If you rule out pain, then I agree with the others, girth and ungirth slowly, in stages. Moving the horse in between tighteing helps as well. Loosening the girth a short while before taking the saddle off allows the blood to start flowing a bit slower, and stops their back and loins from going from hot to cold too quickly, which can also result in soreness.

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post #6 of 24 Old 04-15-2010, 08:54 PM
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Judging by your description and her picture, it sounds like a pain issue to me. In the picture, her eyes look uncomfortable. I'd recommend you get her back checked and maybe give her a break from saddle work and see if she get's better, also check your saddle fit. Once you can rule out pain, then I'd suggest coming back here again if the issue still persists. In the mean time, if she needs to be groomed/saddled etc keep your elbow up so she punishes herself is she runs into you, and take it slow. Don't stop brushing until she relaxes, and then release the pressure. Like others have mentioned, be steady with girthing up and do it hole by hole over a period of time.

"The trouble with the world is that the stupid are certain and the intelligent are full of doubt"
-Bertrand Russel

Last edited by roro; 04-15-2010 at 08:59 PM.
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post #7 of 24 Old 04-15-2010, 10:27 PM
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I'm just going to go out on a limb here and say that she's only getting worse because you let her. This sounds a LOT like my guy, who has a big space bubble...you have to earn your way into it, if you just walk right up to him, he gets very pissy very quickly. What are you doing to correct him when he does turn back towards you while tightening the girth, brushing, etc?
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post #8 of 24 Old 04-15-2010, 10:42 PM
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Aside from checking to make sure her back isn't out and other pain related issues, I would also have her scoped for ulcers.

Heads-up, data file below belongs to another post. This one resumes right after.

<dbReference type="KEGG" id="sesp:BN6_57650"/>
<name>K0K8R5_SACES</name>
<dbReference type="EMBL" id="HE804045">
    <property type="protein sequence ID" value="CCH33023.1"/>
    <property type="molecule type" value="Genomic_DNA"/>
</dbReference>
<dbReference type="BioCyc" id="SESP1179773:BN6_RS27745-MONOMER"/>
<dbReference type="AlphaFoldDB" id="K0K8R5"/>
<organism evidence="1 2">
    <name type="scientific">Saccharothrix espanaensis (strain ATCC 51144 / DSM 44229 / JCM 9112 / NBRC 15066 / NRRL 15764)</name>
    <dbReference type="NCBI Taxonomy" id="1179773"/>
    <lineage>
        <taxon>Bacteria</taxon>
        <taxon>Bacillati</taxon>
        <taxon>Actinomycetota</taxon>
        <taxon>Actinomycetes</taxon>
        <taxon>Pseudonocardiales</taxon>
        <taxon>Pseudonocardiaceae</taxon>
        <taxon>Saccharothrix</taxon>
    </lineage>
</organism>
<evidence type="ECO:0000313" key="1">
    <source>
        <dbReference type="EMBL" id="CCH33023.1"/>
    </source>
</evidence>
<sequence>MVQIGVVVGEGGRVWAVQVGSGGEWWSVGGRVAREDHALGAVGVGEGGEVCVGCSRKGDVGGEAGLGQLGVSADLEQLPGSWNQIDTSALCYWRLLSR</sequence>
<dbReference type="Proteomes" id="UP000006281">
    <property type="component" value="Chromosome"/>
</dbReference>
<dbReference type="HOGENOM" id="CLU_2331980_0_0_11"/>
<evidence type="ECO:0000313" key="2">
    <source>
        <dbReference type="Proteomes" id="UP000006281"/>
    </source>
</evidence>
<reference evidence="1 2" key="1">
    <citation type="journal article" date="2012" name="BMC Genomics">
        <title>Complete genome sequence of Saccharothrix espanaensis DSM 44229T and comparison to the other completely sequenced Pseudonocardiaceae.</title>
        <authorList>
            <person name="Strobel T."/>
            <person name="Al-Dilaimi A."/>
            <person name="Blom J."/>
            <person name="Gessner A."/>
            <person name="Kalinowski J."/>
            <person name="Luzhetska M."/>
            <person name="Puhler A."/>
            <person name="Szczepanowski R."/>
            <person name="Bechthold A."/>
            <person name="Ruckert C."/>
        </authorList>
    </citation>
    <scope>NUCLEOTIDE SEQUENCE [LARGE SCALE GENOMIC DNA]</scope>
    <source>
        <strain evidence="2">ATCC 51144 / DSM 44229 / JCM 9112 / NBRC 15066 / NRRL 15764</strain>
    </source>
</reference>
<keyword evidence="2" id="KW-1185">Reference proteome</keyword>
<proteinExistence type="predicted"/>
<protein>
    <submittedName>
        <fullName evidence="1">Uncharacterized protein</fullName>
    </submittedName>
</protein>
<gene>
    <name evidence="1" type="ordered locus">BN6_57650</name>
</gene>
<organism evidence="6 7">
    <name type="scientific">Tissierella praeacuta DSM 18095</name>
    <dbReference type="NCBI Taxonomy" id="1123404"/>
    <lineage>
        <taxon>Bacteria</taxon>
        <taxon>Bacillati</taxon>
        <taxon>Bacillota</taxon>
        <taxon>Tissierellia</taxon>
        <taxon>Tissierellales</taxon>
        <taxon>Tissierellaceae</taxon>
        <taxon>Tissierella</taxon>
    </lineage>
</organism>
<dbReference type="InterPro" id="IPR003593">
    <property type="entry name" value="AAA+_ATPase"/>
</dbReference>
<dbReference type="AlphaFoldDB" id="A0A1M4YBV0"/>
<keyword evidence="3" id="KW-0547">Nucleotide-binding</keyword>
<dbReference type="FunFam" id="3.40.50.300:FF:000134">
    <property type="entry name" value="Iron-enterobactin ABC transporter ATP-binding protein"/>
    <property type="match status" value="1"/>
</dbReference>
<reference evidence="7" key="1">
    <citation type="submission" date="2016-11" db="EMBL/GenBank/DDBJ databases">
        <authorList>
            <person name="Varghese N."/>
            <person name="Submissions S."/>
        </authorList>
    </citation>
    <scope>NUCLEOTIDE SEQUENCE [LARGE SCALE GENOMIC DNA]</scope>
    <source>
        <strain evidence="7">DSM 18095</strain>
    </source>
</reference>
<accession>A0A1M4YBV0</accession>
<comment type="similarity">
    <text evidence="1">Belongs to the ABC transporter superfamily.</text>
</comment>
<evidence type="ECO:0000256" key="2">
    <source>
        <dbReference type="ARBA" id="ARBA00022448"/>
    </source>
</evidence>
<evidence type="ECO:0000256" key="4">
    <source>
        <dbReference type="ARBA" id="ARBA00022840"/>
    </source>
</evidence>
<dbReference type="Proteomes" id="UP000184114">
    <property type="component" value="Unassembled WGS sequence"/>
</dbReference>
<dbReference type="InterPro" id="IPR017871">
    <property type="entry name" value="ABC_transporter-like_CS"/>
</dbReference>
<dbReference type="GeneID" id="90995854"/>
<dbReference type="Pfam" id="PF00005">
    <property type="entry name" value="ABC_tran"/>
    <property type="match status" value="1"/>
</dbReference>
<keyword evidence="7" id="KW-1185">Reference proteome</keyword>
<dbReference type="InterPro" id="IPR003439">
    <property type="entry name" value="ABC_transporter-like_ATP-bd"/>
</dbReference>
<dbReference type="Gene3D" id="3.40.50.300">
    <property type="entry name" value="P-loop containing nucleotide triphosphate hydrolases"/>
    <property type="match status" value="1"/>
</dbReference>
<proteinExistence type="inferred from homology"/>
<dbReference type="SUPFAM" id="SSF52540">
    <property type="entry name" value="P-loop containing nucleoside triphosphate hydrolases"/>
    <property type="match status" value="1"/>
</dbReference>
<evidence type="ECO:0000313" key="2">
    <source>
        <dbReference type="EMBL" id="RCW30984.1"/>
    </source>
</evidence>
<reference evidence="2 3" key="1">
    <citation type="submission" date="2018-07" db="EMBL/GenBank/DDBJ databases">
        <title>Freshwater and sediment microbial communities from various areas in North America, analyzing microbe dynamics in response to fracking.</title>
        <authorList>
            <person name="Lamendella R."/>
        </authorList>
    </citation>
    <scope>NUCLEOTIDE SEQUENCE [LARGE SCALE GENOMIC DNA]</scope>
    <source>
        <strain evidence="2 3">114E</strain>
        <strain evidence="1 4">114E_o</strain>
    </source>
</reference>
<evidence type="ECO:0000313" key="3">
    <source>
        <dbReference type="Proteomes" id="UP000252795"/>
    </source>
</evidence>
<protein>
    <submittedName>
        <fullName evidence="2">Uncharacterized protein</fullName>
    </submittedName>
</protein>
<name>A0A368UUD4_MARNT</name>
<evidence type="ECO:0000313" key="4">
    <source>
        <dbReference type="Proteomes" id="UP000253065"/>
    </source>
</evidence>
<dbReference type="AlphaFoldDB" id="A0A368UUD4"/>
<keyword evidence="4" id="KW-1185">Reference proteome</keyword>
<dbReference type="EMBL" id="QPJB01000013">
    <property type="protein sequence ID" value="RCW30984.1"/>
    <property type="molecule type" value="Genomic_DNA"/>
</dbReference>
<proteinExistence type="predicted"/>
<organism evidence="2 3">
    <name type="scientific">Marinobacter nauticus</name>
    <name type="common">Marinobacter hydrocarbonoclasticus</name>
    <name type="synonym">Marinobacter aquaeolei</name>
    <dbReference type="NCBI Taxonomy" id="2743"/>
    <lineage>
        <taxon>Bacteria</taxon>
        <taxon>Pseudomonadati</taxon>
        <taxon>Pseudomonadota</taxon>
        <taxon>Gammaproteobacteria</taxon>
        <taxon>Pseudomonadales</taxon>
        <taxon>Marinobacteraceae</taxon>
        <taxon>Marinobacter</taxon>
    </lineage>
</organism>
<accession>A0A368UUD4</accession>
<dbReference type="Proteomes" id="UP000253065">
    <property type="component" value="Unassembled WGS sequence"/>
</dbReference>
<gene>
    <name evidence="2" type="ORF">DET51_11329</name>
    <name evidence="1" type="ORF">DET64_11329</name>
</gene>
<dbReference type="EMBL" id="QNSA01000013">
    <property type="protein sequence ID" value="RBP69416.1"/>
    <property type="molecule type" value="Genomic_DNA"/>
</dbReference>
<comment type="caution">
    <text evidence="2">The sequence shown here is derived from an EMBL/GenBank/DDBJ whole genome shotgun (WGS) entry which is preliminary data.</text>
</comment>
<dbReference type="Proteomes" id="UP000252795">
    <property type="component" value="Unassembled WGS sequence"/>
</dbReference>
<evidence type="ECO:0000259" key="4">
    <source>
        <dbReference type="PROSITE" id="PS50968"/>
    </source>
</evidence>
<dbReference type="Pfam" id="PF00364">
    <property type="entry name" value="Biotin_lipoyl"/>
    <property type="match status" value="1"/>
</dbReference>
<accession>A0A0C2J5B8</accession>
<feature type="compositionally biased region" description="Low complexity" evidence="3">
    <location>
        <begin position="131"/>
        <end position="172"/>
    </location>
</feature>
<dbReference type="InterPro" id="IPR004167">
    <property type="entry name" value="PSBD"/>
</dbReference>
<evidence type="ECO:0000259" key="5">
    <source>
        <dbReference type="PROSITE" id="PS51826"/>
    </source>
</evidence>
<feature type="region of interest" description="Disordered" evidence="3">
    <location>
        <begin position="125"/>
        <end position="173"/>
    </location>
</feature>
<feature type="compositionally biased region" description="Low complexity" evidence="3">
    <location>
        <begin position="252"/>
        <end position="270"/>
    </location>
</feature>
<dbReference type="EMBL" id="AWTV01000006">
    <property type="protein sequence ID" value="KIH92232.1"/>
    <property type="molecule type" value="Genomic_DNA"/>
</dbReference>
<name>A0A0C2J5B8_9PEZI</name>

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post #9 of 24 Old 04-15-2010, 10:47 PM
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Quote:
Originally Posted by Vidaloco View Post
Are you tightening the saddle in stages? I will place the saddle on and tighten the cinch the first time just tight enough to keep the saddle from falling off. I then do something else like putting on the breast collar and go back and tighten some more. I don't do a final pull until right before I mount up.
If there aren't any physical reasons for her to be girthy, look to how you are doing the whole procedure.

Just watched that episode today, she did a GREAT job with that horse!!

When God Made Horses, He Painted The Good Ones.
"All I pay my psychiatrist is the cost of feed and hay, and he'll listen to me any day."
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post #10 of 24 Old 04-15-2010, 10:49 PM
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Being girthy and being sensitive to grooming/aggressive to grooming is a massive sign of gastric ulcers.

There are the regular fixes like gastroguard, which require a vet diagnosis, scoping, and paying ridiculous amounts for a month blast with the medication. Or, I have seen results and heard extremely many reviews of the herbal/natural supplement by Dynamite, called Miracle Clay. It is volcanic ash that has amazing calming methods, for poultice, internal medicine, etc. I've taken it personally before, and it is so awesome. It is far cheaper and you don't need a prescription or a scope, which is invasive enought that it's my last resort if they don't respond to the Miracle Clay.

I've seen results within 2 days of starting the clay, horses being completely different in demeanor. It's sweet.

I digress, your horse sounds like it has ulcers. Is he/she competed heavily? Was she before you got her? She's lovely, she looks like a great quality upper level HUS horse.

Think about it!